Funny to me how so many home lawns and shrubs are watered every week or more, yet the same plants in schoolyards thrive on nothing but rainwater. Yet some plants are easily killed with too much water, though their stem cuttings can root and grow in just water.
The first is a simple matter of watering plants that need it really well but only when they need it, rather than sticking to a regular schedule or watering too often “just in case.”
Most free-range trees and shrubs, perennial flowers and even lawns can obviously make it from rain to rain, but certainly benefit from an extra soaking every now and then. However, due to restricted roots, most plants grown in sandy or compacted soil, small flower beds and pots need more frequent watering or they simply die.
So, as my dear friend and fellow retired Extension horticulturist Carol Reese, put it, “Watering is a balancing act.” Garden center employees and old-hand gardeners can usually tell with just a look which plants need watering the soonest and which can wait another day. We also understand that new transplants need more attention, and that big leaf plants like hydrangeas wilt naturally during hot, breezy days to conserve moisture so we avoid overwatering which can cause root rot.
However, it takes time for less experienced gardeners to get to know their soil and plants, and get a feel for when they are either still saturated or dragging their tongues in the dust. This only comes from observation and regularly checking the soil.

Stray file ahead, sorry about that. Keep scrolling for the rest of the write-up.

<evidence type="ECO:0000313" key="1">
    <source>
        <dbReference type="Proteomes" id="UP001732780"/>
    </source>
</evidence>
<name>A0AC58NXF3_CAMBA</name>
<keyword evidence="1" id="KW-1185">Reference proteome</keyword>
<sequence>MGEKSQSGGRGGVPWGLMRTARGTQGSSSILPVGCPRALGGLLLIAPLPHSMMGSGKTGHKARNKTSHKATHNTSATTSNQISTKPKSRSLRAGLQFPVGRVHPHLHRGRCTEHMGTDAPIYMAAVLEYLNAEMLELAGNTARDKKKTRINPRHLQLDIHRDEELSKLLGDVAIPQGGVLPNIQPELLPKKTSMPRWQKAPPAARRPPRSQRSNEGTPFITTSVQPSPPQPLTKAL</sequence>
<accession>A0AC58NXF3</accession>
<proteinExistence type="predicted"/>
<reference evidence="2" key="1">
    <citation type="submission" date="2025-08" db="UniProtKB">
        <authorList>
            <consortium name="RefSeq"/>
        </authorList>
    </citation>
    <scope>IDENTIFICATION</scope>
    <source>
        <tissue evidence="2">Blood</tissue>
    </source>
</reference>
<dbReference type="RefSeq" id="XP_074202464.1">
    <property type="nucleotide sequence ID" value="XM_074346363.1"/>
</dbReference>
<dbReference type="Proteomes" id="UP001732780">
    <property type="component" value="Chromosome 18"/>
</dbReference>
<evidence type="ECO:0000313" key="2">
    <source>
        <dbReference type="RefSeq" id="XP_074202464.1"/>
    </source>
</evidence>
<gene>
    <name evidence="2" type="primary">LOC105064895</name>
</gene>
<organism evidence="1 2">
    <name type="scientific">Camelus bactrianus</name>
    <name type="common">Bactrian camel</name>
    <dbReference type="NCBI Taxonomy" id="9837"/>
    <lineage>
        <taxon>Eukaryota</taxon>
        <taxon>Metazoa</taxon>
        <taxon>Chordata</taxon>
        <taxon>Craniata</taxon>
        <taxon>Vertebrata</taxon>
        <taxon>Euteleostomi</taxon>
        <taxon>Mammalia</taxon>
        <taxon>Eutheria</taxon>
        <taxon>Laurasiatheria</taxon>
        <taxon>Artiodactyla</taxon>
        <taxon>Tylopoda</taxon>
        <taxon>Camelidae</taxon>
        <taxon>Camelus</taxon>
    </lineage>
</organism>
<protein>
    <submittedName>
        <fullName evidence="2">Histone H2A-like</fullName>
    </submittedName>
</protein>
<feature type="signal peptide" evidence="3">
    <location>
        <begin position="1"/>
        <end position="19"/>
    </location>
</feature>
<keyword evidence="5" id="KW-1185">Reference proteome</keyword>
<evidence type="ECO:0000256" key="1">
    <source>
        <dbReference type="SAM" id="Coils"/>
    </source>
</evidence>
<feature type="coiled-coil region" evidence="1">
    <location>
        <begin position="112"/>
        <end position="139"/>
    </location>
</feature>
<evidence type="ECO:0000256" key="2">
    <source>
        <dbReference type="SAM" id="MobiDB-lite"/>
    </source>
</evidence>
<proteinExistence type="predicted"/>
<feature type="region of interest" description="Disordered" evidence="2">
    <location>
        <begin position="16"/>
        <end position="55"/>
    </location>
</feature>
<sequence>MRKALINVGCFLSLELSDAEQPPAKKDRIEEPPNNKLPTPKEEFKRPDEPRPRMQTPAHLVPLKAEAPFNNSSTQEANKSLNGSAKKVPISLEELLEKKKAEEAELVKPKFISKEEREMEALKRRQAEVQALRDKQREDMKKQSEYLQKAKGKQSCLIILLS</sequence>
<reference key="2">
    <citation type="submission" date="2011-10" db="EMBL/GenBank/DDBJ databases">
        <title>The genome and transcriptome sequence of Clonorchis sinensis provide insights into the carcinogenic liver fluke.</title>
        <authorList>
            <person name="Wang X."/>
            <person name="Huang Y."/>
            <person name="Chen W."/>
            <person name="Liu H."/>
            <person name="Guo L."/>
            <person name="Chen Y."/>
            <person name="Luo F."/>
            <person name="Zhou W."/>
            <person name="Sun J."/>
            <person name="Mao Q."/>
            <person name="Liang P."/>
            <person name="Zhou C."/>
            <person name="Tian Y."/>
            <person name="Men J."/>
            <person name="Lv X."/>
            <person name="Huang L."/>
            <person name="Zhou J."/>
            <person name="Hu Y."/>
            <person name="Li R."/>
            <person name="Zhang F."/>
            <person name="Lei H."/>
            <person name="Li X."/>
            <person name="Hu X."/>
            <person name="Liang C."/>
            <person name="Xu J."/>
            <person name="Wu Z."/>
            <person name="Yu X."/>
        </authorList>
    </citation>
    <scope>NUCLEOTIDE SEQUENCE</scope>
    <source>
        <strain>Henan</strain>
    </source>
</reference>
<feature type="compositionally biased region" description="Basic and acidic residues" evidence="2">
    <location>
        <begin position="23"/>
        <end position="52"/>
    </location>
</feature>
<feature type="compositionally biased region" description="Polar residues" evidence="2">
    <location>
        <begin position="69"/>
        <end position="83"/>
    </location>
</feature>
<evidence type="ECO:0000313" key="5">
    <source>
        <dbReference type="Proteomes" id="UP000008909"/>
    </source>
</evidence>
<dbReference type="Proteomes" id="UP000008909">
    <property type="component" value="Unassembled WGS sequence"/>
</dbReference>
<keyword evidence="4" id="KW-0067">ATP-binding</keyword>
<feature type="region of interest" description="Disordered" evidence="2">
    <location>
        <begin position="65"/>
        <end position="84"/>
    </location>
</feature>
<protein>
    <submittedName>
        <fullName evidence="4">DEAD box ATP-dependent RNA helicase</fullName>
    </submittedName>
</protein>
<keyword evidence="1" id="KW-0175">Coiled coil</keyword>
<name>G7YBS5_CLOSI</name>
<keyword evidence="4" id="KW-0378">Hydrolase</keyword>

One of the problems with watering is that dry soil resists being rewet. Notice how potting soil pulls away from the pot when it’s dry, and water just swirls around and out the bottom hole? To get around this, Carol and I both water twice, a few minutes apart, first to get soil to swell back up and better absorb and hold a second, deeper watering. And we mulch everything, even in pots, to keep soil cooler, moist, and better able to absorb new water with less run off.
Another trick Carol recommends is the “leaky bucket” trick. Any plastic container that you can poke a small hole in will let water slowly trickle in over several minutes or more, even for potted plants. “It looks tacky,” she admits, “but is effective.”
And while watering in the morning is best, don’t worry about occasionally watering in the middle of the day or late afternoon unless you do it too often. Just water when you can.
Now back to those plants whose cuttings root easily in water, including impatiens, coleus, sweet potato, tomato, begonia, Africa violet, basil, mint, avocado seeds, althaea (rose of Sharon), gold dust aucuba … the list goes on. Even drought-hardy rosemary and desert succulents like sedums, both easy to kill by overwatering in the garden, root readily in water.
Why don’t they die from root rot? Roots aren’t like drinking straws, don’t slurp water and nutrients; they are covered in microscopic “hair roots” that absorb water and nutrients one ion at a time. Unlike thick, branched roots in soil, thin, delicate water roots have more hair roots and aerenchyma (airy tissue in roots that allow gas exchange), so they can extract more oxygen that naturally dissolves in water.
But they don’t grow well for long, which is why that “lucky bamboo” in your vase is stunted compared with its six-foot tall, bushy potting soiled counterpart.
Bottom lines: Plant that rooted cutting in real soil, then water it like garden plants — twice, really well, but only as needed. And mulch.
Felder Rushing is a Mississippi author, columnist, and host of the Gestalt Gardener on MPB Think Radio. Email gardening questions to [email protected].